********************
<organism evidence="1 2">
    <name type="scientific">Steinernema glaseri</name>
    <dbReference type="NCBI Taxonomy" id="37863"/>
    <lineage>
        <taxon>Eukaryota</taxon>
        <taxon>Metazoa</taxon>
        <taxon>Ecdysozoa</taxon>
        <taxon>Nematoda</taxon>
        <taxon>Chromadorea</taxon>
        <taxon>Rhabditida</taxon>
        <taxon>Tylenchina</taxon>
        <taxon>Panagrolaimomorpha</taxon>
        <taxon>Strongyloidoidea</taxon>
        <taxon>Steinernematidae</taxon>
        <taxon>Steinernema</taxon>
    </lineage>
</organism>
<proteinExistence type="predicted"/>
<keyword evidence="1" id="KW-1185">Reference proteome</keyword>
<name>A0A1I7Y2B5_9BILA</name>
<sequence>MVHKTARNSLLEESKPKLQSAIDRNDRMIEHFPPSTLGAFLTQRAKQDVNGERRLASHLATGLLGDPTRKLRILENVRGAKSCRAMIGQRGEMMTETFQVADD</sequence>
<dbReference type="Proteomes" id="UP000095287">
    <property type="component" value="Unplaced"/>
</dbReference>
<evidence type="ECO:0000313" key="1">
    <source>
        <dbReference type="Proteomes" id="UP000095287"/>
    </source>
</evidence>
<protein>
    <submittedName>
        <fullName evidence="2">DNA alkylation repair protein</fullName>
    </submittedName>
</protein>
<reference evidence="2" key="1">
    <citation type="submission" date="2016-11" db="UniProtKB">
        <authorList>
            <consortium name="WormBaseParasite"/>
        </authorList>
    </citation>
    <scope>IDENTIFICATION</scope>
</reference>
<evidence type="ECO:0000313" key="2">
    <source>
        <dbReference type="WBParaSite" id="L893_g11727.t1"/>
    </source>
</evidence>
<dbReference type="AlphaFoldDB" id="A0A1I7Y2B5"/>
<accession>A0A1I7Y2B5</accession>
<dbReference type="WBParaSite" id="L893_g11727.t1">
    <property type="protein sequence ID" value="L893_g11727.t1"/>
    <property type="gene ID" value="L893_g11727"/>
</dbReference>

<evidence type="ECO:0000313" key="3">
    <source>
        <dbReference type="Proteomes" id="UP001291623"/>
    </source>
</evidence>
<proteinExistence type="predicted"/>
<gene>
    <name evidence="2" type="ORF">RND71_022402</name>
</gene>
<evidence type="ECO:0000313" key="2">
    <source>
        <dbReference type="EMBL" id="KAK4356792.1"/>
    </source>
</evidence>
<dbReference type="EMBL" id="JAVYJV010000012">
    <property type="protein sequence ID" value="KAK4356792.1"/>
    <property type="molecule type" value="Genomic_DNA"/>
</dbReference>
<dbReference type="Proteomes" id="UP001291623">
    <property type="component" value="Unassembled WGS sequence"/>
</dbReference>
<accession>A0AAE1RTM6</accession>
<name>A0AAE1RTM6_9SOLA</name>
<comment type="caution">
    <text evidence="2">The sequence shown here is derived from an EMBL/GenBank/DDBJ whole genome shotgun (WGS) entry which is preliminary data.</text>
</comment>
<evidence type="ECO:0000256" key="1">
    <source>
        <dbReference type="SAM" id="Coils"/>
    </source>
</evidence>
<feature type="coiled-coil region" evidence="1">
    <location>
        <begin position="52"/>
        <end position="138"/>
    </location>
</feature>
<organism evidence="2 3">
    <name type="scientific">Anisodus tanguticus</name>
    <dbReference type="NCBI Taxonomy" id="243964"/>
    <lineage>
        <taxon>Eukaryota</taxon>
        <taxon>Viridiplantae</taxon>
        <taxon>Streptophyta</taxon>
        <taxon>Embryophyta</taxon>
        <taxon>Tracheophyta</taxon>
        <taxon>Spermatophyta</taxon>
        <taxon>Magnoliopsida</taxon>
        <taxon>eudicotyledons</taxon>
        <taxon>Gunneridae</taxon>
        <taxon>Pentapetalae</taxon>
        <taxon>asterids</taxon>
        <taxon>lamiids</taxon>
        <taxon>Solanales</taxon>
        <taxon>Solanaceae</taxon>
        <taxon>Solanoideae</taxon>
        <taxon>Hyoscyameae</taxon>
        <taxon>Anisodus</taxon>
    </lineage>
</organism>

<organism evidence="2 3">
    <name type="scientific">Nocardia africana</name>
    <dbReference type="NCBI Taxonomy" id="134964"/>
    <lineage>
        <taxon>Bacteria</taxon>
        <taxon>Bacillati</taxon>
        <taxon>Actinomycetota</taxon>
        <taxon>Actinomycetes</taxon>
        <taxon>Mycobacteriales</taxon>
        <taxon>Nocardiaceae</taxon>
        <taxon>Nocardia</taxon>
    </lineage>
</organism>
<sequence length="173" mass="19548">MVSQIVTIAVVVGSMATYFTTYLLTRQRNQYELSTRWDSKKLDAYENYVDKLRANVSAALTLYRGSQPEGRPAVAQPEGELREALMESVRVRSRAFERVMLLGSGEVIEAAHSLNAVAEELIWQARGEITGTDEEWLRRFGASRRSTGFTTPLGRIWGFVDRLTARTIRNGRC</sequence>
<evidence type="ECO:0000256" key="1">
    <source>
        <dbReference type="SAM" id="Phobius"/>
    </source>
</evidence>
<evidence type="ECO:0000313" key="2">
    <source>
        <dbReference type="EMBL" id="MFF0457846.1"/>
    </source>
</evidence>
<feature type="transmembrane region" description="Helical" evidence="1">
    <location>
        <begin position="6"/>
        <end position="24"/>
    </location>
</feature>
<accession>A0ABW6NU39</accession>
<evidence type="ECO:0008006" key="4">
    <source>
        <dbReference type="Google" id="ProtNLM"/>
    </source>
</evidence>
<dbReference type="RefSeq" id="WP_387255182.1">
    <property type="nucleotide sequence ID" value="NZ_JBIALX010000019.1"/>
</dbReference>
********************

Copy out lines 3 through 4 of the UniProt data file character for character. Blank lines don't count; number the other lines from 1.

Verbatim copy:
    <dbReference type="NCBI Taxonomy" id="37863"/>
    <lineage>